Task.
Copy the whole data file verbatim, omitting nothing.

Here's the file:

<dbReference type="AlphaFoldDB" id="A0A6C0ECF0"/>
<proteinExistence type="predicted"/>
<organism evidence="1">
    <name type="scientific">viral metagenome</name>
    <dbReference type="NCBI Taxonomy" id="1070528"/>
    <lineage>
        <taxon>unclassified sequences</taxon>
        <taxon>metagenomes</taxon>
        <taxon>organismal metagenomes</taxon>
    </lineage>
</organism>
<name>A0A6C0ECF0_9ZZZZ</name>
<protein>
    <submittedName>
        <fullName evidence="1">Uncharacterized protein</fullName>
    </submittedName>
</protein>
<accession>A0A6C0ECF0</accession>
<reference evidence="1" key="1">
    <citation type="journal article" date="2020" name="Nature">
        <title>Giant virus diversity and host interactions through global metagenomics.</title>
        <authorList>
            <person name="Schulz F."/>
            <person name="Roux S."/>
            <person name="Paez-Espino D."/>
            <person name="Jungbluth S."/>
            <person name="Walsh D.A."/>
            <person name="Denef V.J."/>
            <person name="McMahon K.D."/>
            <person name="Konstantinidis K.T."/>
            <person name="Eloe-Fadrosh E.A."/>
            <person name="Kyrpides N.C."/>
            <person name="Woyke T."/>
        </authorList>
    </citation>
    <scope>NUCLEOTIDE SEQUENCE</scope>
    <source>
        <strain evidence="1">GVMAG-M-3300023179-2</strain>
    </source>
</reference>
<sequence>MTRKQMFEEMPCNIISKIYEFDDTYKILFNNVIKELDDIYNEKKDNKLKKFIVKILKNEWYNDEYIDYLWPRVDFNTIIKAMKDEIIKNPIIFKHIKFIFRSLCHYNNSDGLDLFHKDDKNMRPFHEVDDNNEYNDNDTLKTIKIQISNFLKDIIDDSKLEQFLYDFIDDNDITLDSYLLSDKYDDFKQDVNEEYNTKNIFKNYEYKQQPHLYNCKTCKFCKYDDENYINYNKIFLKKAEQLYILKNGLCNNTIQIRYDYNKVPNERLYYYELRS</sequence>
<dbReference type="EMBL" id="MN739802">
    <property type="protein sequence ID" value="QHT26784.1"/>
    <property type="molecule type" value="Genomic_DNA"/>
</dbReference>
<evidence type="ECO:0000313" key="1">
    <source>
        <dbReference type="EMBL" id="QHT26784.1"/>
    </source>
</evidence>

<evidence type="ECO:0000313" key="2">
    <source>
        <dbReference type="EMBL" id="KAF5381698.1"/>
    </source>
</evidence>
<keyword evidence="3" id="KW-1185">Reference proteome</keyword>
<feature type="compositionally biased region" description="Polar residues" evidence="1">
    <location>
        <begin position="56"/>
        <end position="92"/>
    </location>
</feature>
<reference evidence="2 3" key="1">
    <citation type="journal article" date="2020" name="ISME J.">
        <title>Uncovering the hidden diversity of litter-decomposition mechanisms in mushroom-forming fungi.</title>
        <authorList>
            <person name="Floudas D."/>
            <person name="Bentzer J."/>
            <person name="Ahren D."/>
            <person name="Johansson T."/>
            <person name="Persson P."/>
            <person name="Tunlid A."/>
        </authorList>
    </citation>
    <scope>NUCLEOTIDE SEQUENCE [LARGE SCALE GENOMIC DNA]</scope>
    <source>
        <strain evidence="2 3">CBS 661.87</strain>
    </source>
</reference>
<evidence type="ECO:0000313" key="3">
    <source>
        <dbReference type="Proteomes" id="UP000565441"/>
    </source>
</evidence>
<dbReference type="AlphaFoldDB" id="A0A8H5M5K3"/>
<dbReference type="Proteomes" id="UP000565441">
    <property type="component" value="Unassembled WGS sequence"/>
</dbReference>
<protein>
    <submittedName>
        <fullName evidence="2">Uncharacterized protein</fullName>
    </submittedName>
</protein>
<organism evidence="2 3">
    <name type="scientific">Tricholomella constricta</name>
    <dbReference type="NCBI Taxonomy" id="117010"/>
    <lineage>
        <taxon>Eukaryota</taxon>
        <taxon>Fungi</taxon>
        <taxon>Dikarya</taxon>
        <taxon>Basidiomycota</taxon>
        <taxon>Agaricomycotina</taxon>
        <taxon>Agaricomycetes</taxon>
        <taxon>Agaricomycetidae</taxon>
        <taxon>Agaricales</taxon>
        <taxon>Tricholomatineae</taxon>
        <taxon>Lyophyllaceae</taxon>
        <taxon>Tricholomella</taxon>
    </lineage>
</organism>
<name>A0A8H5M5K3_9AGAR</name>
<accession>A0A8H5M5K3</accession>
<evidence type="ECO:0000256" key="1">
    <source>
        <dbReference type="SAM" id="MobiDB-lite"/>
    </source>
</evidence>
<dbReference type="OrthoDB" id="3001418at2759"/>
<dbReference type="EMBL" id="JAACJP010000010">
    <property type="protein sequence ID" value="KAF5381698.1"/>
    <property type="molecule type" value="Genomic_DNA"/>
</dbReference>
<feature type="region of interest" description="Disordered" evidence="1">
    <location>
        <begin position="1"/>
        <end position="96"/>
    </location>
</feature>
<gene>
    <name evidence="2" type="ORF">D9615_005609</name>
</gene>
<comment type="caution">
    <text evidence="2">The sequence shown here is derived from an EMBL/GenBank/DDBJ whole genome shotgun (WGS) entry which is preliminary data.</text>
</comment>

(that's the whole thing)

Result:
<dbReference type="AlphaFoldDB" id="A0A6C0ECF0"/>
<proteinExistence type="predicted"/>
<organism evidence="1">
    <name type="scientific">viral metagenome</name>
    <dbReference type="NCBI Taxonomy" id="1070528"/>
    <lineage>
        <taxon>unclassified sequences</taxon>
        <taxon>metagenomes</taxon>
        <taxon>organismal metagenomes</taxon>
    </lineage>
</organism>
<name>A0A6C0ECF0_9ZZZZ</name>
<protein>
    <submittedName>
        <fullName evidence="1">Uncharacterized protein</fullName>
    </submittedName>
</protein>
<accession>A0A6C0ECF0</accession>
<reference evidence="1" key="1">
    <citation type="journal article" date="2020" name="Nature">
        <title>Giant virus diversity and host interactions through global metagenomics.</title>
        <authorList>
            <person name="Schulz F."/>
            <person name="Roux S."/>
            <person name="Paez-Espino D."/>
            <person name="Jungbluth S."/>
            <person name="Walsh D.A."/>
            <person name="Denef V.J."/>
            <person name="McMahon K.D."/>
            <person name="Konstantinidis K.T."/>
            <person name="Eloe-Fadrosh E.A."/>
            <person name="Kyrpides N.C."/>
            <person name="Woyke T."/>
        </authorList>
    </citation>
    <scope>NUCLEOTIDE SEQUENCE</scope>
    <source>
        <strain evidence="1">GVMAG-M-3300023179-2</strain>
    </source>
</reference>
<sequence>MTRKQMFEEMPCNIISKIYEFDDTYKILFNNVIKELDDIYNEKKDNKLKKFIVKILKNEWYNDEYIDYLWPRVDFNTIIKAMKDEIIKNPIIFKHIKFIFRSLCHYNNSDGLDLFHKDDKNMRPFHEVDDNNEYNDNDTLKTIKIQISNFLKDIIDDSKLEQFLYDFIDDNDITLDSYLLSDKYDDFKQDVNEEYNTKNIFKNYEYKQQPHLYNCKTCKFCKYDDENYINYNKIFLKKAEQLYILKNGLCNNTIQIRYDYNKVPNERLYYYELRS</sequence>
<dbReference type="EMBL" id="MN739802">
    <property type="protein sequence ID" value="QHT26784.1"/>
    <property type="molecule type" value="Genomic_DNA"/>
</dbReference>
<evidence type="ECO:0000313" key="1">
    <source>
        <dbReference type="EMBL" id="QHT26784.1"/>
    </source>
</evidence>

<evidence type="ECO:0000313" key="2">
    <source>
        <dbReference type="EMBL" id="KAF5381698.1"/>
    </source>
</evidence>
<keyword evidence="3" id="KW-1185">Reference proteome</keyword>
<feature type="compositionally biased region" description="Polar residues" evidence="1">
    <location>
        <begin position="56"/>
        <end position="92"/>
    </location>
</feature>
<reference evidence="2 3" key="1">
    <citation type="journal article" date="2020" name="ISME J.">
        <title>Uncovering the hidden diversity of litter-decomposition mechanisms in mushroom-forming fungi.</title>
        <authorList>
            <person name="Floudas D."/>
            <person name="Bentzer J."/>
            <person name="Ahren D."/>
            <person name="Johansson T."/>
            <person name="Persson P."/>
            <person name="Tunlid A."/>
        </authorList>
    </citation>
    <scope>NUCLEOTIDE SEQUENCE [LARGE SCALE GENOMIC DNA]</scope>
    <source>
        <strain evidence="2 3">CBS 661.87</strain>
    </source>
</reference>
<evidence type="ECO:0000313" key="3">
    <source>
        <dbReference type="Proteomes" id="UP000565441"/>
    </source>
</evidence>
<dbReference type="AlphaFoldDB" id="A0A8H5M5K3"/>
<dbReference type="Proteomes" id="UP000565441">
    <property type="component" value="Unassembled WGS sequence"/>
</dbReference>
<protein>
    <submittedName>
        <fullName evidence="2">Uncharacterized protein</fullName>
    </submittedName>
</protein>
<organism evidence="2 3">
    <name type="scientific">Tricholomella constricta</name>
    <dbReference type="NCBI Taxonomy" id="117010"/>
    <lineage>
        <taxon>Eukaryota</taxon>
        <taxon>Fungi</taxon>
        <taxon>Dikarya</taxon>
        <taxon>Basidiomycota</taxon>
        <taxon>Agaricomycotina</taxon>
        <taxon>Agaricomycetes</taxon>
        <taxon>Agaricomycetidae</taxon>
        <taxon>Agaricales</taxon>
        <taxon>Tricholomatineae</taxon>
        <taxon>Lyophyllaceae</taxon>
        <taxon>Tricholomella</taxon>
    </lineage>
</organism>
<name>A0A8H5M5K3_9AGAR</name>
<accession>A0A8H5M5K3</accession>
<evidence type="ECO:0000256" key="1">
    <source>
        <dbReference type="SAM" id="MobiDB-lite"/>
    </source>
</evidence>
<dbReference type="OrthoDB" id="3001418at2759"/>
<dbReference type="EMBL" id="JAACJP010000010">
    <property type="protein sequence ID" value="KAF5381698.1"/>
    <property type="molecule type" value="Genomic_DNA"/>
</dbReference>
<feature type="region of interest" description="Disordered" evidence="1">
    <location>
        <begin position="1"/>
        <end position="96"/>
    </location>
</feature>
<gene>
    <name evidence="2" type="ORF">D9615_005609</name>
</gene>
<comment type="caution">
    <text evidence="2">The sequence shown here is derived from an EMBL/GenBank/DDBJ whole genome shotgun (WGS) entry which is preliminary data.</text>
</comment>